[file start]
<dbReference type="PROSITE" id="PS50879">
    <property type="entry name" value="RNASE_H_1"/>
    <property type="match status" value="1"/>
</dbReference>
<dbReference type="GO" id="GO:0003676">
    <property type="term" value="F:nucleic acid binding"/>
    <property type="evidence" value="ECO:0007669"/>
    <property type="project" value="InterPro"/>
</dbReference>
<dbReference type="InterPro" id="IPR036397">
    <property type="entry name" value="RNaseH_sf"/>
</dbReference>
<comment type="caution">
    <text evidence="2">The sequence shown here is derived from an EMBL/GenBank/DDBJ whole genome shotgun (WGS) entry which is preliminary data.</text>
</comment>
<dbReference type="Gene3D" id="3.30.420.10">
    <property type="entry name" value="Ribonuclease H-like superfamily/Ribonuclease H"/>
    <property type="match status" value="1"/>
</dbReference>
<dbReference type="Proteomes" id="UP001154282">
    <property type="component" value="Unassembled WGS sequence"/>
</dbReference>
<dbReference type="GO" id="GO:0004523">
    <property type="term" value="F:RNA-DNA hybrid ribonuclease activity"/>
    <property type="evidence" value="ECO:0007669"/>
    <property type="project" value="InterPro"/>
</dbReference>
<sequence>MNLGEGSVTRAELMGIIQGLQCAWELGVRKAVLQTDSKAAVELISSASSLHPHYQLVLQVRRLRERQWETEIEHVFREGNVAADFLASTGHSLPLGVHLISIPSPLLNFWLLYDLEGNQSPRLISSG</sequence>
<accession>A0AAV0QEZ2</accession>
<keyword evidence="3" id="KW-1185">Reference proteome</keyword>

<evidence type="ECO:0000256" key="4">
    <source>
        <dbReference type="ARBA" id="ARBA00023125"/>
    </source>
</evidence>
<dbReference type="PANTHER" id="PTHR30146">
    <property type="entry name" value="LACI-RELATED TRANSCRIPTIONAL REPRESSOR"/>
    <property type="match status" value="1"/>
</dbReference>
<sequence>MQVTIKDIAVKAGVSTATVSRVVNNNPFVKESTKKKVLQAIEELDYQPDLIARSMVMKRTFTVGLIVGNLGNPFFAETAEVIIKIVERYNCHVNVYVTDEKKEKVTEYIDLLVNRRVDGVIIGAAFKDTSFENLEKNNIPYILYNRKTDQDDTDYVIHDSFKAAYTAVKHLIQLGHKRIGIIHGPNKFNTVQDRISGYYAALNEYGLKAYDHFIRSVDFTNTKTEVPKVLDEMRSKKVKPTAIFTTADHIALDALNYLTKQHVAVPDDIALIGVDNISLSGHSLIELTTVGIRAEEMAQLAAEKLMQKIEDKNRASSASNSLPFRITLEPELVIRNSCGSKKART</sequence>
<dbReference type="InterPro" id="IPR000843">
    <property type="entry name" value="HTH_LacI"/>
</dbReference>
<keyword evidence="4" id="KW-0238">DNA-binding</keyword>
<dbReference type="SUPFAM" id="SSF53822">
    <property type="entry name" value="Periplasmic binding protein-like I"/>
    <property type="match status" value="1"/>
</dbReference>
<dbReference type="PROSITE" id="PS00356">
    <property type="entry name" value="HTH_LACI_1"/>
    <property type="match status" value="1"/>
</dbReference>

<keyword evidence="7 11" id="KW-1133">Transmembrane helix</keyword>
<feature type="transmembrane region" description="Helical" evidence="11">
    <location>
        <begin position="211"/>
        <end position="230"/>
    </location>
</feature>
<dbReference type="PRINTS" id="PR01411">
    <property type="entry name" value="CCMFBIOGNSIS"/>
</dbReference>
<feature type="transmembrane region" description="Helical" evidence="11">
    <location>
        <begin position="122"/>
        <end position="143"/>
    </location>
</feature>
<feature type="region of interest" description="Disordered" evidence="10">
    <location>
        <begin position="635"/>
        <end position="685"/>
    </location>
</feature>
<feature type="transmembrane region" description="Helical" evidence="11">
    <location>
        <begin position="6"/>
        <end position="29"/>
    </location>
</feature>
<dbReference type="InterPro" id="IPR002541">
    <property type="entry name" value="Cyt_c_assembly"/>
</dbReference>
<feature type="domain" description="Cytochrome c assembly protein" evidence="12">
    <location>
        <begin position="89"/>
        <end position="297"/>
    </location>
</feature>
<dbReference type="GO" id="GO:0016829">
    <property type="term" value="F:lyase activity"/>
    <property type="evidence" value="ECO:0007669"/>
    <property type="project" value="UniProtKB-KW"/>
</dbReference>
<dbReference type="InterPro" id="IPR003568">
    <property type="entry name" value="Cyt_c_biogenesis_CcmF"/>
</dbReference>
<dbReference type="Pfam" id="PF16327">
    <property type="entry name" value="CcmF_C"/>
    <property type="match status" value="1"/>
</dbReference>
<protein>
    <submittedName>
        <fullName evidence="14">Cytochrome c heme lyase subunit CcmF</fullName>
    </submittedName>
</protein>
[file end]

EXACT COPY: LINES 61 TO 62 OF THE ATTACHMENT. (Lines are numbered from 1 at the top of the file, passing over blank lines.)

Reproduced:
    <property type="entry name" value="CCMFBIOGNSIS"/>
</dbReference>